I’ve occasionally mentioned that I own a Colt AR15 Sporter chambered in the unusual caliber of 7.62X39mm. I use it for hunting deer in wooded terrain. Because of the taper of the cartridge case, a magazine that would normally hold 20 rounds of 5.56mm NATO ammunition will only hold 5 rounds of 7.62x39mm. Other than being semi-automatic and having lower ammunition capacity, it’s essentially the functional equivalent of a Model 1894 Winchester lever action rifle.
The Hoge household also owns another AR. It’s an AR-7, a take-down rifle that’s easy to carry packed away while backpacking or canoeing. The barrel, receiver, and magazine can be taken apart and stored in the stock. The current version made by Henry Repeating Arms will float either assembled or disassembled. It’s chambered in .22LR, so it’s cheap to shoot, and it’s accurate enough to take small game out to any range that such critters should be hunted with a .22.
UPDATE—Of course, the AR-7 does have a history in movie fiction as a sniper rifle. James Bond was issued one in From Russia With Love. I suppose that will be sufficient justification for Robert O’Rourke coming to confiscate our AR-7s as well.
The first example of the use of guns to secure a community’s rights that comes to my mind is the Battle of Athens. This is from the Wikipedia article about that event.
The Battle of Athens (sometimes called the McMinn County War) was a rebellion led by citizens in Athens and Etowah, Tennessee, United States, against the local government in August 1946. The citizens, including some World War II veterans, accused the local officials of predatory policing, police brutality, political corruption and voter intimidation.
On a less grand scale, I’ve been told by a fellow engineer (a graduate of Tuskegee Institute) about how his father used a shotgun to protect the rights of his family.
I’m sure the Gentle Readers who know a bit of History can cite other examples.
While I don’t agree with the exact compromise Aaron proposes here, he’s thinking in the right direction.
BTW, we have universal background checks here in Maryland. They’ve been effective at inconveniencing private individuals engaging in otherwise lawful gun transactions, but Baltimore’s murder rate is up almost 50 % since the background checks became law.
Senator Whitehouse (D-RI) has filed a brief with the Supreme Court in case of New York State Rifle and Pistol Association v. City of New York. In his brief he warns the court not to take up the case, lest it find itself ruling in favor of the Second Amendment claim made by the petitioner.
The Supreme Court is not well. And the people know it. Perhaps the Court can heal itself before the public demands it be “restructured in order to reduce the influence of politics,”
FDR’s threat of court packing worked 80-some-odd years ago. I hope the justices ignore this one.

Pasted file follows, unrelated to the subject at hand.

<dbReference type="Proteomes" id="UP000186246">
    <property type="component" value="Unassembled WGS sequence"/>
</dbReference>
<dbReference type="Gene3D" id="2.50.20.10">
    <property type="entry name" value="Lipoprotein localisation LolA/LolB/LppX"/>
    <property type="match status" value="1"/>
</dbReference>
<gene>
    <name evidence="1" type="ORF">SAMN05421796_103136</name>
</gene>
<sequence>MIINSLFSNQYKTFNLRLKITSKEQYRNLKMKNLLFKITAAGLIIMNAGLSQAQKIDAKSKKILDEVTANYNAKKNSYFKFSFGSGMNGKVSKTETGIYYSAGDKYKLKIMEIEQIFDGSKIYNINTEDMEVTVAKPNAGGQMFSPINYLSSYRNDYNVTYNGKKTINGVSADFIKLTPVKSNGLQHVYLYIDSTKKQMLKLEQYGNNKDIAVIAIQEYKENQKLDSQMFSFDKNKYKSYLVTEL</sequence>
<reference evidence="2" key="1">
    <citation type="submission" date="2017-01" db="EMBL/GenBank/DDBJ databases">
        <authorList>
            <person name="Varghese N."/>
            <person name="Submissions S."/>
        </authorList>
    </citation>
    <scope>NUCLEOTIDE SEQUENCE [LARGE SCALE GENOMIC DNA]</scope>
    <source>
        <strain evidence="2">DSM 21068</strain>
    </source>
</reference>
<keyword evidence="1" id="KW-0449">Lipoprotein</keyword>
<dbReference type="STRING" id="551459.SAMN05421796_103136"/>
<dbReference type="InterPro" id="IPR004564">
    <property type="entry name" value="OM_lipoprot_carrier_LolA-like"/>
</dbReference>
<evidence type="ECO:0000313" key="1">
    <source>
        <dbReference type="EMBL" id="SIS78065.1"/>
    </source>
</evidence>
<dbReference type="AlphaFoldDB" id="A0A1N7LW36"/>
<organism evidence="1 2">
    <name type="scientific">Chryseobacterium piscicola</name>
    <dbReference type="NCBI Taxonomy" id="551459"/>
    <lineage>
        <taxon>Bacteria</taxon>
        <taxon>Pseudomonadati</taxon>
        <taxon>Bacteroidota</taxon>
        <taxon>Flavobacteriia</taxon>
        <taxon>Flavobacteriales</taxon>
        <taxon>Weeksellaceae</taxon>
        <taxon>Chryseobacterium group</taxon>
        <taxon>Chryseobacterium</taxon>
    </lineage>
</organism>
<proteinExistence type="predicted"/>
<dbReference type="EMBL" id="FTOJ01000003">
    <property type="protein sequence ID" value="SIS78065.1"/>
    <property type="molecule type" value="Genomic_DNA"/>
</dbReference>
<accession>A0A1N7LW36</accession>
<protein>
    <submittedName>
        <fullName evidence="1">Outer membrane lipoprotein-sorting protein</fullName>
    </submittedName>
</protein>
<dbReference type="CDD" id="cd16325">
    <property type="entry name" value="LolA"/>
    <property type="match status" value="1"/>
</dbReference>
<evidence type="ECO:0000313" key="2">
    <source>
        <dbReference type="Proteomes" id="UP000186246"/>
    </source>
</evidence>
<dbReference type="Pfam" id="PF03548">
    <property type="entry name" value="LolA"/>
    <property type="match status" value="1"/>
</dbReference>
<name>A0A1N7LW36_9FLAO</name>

BTW, Dick Durbin, Kirsten Gillibrand, Richard Blumenthal, and Mazie Hirono all signed on to Whitehouse’s threat to the court.
Bearing Arms has a post up about Rep. Seth Moulton claim that the rest of the county should adopt the gun laws of his home state Massachusetts.
No residents of Lexington or Concord were available for comment, but I will note that if Massachusetts had had the same sort of gun laws in 1775 as it has today, our national anthem would be God Save the Queen.
The past weekend had a rather high body count.
Here are some facts about may not be extensively covered by the Main Stream Media—
All three cities are run by Democrats. El Paso has a Republican mayor, but almost every other state or local politician representing the City of El Paso or El Paso County is a Democrat. Mayors Nan Whaley (Dayton) and Lori Lightfoot (Chicago) are Democrats.
The Dayton shooter was a fan of Bernie and Fauxcahontas. And a gun control advocate.
The flow of victims from the multiple shootings in Chicago was so great that one hospital’s emergency room was overwhelmed and was forced to stop accepting patients.
Breitbart has a post up about some of the more stupid ideas Eric Swalwell has advanced concerning gun control. Most of his proposals demonstrate that he has essentially no understanding of firearms in the Real World.
For example, he thinks that it’s a good idea to restrict ammunition ownership to no more than 200 rounds of any caliber. If he had walked through the ammo aisles at a Bass Pro or Cabela’s (or a Dick’s), he’d have seen that one of the most common package counts for .22LR ammo is around 500 rounds. In fact, the last box of .22LR rounds I bought contained 525, just enough for a weekend of plinking with a couple of friends.
I suppose that there are people who buy ammunition and horde it, but those of us who shoot for a hobby and/or train to maintain proficiency in shooting safely and accurately go through what we buy. Buying practice ammo in bulk saves money and makes it easier to train. Why would a thoughtful person want to make it more difficult to maintain a high level of proficiency in safe firearm handling?
BTW, given my collection of oddball firearms, I’d be able to keep over 4,000 rounds of ammunition under Swalwell’s proposed limit.